The court is not satisfied to pronounce this sentence without accompanyingit with the expression of he deep regret they feel in performing so painfula duty.
To our erring brother we have no sentiments but those of personal regardand Christian affection. And this duty is not performed in the spirit ofrevenge or prejudice, but from a desire to preserve the church from allcorruption of doctrine.
For a brother who has been so long connected with us in the work of thisministry we shall always pray that God will bring him to see his error …
He continued to minister to Southern Blacks, though his doctrine shiftedto Second Adventism. He asked for assistance from The World's Crisis. "Ifyou have sent one of your preachers to the South this winter to proclaimthe acceptable years of the Lord, do write to him, and tell him not to returnuntil he shall give me a call. I wish to take him around on my circuit."William Sheldon responded. Sheldon would describe Bowman as "a man who willnot wear any theological hand-cuffs and will preach what he believes …fearlessly." He wrote that Bowman was "listened to with deep interest."
George W. Jackson was responsible for founding The Household of Faith Church,a Black Second Adventist congregation in Maryland. Peyton Bowman was theirpastor. [photo caption]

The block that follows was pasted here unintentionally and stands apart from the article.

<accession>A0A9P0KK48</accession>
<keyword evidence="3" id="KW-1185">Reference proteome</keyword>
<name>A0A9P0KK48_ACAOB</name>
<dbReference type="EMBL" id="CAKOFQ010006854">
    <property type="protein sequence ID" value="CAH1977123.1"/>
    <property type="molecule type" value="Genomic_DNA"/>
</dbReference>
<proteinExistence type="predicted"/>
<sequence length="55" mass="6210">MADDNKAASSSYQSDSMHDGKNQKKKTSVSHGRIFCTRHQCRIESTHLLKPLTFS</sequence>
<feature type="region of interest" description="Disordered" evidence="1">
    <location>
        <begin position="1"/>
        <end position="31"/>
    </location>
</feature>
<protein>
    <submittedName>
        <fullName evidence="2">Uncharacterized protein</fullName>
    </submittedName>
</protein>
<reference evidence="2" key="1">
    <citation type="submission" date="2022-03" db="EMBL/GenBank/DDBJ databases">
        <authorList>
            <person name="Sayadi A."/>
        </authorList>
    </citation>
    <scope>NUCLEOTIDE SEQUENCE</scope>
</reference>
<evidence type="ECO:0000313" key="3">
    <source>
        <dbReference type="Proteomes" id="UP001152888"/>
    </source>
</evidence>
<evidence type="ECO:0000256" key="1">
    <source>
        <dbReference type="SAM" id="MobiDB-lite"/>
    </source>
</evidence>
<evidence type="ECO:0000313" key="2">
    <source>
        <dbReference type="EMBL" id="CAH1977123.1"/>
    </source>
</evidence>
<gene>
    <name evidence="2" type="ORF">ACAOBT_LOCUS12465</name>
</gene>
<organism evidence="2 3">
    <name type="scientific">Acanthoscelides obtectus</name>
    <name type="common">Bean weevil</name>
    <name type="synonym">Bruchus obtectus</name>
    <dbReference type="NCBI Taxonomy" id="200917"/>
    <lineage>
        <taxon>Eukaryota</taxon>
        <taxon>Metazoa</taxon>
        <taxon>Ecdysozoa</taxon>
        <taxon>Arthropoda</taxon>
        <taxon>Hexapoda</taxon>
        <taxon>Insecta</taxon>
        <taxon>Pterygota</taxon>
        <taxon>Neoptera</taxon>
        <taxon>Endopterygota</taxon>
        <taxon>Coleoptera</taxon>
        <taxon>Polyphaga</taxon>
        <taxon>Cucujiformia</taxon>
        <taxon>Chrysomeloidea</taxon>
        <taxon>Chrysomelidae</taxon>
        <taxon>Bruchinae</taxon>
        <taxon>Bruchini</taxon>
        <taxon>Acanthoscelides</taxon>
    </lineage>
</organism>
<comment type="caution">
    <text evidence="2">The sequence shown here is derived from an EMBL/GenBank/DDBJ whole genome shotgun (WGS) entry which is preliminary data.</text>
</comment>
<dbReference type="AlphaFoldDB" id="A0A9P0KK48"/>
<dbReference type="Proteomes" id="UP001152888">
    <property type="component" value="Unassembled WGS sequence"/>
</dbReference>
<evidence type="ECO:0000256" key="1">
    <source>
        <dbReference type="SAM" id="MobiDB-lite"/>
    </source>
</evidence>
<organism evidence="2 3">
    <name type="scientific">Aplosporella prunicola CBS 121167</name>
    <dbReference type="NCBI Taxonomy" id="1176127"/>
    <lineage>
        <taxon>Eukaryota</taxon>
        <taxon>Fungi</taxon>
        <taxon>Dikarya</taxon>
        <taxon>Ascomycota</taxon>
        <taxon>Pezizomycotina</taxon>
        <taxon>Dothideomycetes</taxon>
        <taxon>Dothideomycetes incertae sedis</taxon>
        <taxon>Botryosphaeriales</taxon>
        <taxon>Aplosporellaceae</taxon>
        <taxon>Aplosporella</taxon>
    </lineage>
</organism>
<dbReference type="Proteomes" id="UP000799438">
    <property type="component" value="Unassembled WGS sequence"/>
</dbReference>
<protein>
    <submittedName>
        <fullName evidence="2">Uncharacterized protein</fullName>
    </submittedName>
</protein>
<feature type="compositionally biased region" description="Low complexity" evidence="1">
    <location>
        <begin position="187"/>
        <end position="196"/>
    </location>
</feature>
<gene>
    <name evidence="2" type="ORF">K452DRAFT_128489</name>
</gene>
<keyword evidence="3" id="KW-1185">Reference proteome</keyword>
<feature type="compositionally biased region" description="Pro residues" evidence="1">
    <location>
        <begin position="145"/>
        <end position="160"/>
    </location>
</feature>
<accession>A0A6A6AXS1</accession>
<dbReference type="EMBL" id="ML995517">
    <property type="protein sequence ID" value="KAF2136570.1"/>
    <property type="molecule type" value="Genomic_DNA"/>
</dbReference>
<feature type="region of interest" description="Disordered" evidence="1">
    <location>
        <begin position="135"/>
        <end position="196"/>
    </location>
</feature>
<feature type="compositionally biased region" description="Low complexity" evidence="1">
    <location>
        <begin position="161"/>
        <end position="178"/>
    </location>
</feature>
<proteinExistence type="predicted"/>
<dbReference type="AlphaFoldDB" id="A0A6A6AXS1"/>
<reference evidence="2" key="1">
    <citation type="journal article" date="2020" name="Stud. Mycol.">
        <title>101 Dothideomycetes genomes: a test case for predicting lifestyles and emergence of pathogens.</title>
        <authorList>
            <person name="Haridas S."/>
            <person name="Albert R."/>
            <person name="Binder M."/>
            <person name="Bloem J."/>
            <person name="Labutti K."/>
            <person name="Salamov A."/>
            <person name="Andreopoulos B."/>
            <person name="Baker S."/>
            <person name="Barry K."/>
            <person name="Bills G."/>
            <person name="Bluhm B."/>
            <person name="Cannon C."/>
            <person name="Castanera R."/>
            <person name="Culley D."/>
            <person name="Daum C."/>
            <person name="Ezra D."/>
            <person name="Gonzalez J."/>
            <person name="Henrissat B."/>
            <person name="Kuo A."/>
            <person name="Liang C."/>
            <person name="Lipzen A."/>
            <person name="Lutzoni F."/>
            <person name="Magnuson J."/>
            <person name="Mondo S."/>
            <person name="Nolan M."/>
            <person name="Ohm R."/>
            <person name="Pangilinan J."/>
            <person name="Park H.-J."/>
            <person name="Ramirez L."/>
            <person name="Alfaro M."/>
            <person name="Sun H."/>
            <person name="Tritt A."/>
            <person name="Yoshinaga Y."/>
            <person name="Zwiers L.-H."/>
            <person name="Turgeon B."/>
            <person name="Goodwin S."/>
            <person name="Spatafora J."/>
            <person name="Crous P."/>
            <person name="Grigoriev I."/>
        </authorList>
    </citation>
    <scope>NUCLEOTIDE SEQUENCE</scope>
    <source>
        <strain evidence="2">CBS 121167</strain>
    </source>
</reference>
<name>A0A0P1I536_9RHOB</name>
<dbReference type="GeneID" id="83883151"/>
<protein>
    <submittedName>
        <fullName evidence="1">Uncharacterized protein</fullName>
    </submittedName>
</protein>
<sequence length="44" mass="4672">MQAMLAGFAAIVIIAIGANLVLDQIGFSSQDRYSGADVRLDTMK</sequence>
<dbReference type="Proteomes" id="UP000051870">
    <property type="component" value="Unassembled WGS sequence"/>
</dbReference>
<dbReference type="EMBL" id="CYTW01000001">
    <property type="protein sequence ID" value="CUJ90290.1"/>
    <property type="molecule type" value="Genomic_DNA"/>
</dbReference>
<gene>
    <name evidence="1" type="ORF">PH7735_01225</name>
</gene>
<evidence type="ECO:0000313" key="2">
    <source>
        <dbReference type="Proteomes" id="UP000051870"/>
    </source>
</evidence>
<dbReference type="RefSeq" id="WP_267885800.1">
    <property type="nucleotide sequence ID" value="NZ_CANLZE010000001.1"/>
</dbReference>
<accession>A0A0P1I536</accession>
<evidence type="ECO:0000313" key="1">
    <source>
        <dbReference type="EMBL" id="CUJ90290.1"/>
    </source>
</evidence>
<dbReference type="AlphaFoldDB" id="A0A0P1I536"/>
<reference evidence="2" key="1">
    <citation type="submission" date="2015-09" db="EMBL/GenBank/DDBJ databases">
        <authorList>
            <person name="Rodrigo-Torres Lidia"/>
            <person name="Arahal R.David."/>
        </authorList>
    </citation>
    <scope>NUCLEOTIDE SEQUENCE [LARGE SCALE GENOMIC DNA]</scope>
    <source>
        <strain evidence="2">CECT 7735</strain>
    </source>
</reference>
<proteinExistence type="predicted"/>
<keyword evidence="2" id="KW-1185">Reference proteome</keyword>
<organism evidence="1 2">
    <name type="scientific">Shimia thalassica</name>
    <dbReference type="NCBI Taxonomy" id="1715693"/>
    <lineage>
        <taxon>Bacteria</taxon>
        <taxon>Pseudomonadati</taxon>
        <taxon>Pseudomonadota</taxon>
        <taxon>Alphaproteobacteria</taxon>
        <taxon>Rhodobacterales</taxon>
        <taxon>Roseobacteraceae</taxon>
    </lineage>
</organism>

Bowman eventually moved his ministry northward, preaching in Pennsylvania,Massachusetts, New York, and in Maryland. In the late 1870's and early 1880'she was in Pennsylvania. He was for a while pastor of the Salem, Pennsylvania,Church of God, a Second Adventist body of uncertain affiliation. In 1888Bowman was elected to the board of what proved to be an abortive attemptto unify Church of God and One Faith congregations.
He maintained his connection to Black churches and was pastor of the Householdof Faith Church at Blythedale, Maryland, apparently in the late 1870's. Thistoo was an Adventist body of uncertain affiliation. Both its known pastors,A. A. Hoyt and Bowman were viewed favorably by the Advent Christians, butthis does not mean the Household of Faith identified with them. Hoyt wasan Age to Come believer, attending conferences viewed with favor by Marchand the Advent Harbinger. It appears to have been an Age-to-Come congregation.Bowman may have been their first pastor, though the record is uncertain.The church was organized on October 2, 1877, by Edward and George W. Jackson.George W. was a former slave manumitted by joining a black regiment in 1864.
Russell's description of his encounter with Bowman is brief: "I well rememberhearing you speak as a champion of Second Adventism in Philadelphia …I then thought you honest and longed to have you see 'the way of God moreperfectly.'" After Zion's Watch Tower was founded, Russell sent him copies,and by 1887 Bowman was circulating Russell's book, The Plan of the Ages.The circumstances all date the encounter to 1876. Russell dated it to "abouttwelve years pervious;" Barbour's lecture is the only known visit to Philadelphiain that era; the issue was Russell's new understanding of the timing andnature of Christ's return.
Notices in the March 2 and 23, 1889 issues of The Brooklyn Eagle have himas a preacher at a Church of the Blessed Hope congregation. He was usingthe "seats free" notice characteristic of Russell. Bowman died in 1891 leavingno further indication of his relationship to Russell and Barbour. His obituarysuggests that he continued to identify as a Second Adventist until his death,even if he found Russell's Plan of the Ages "incomparable."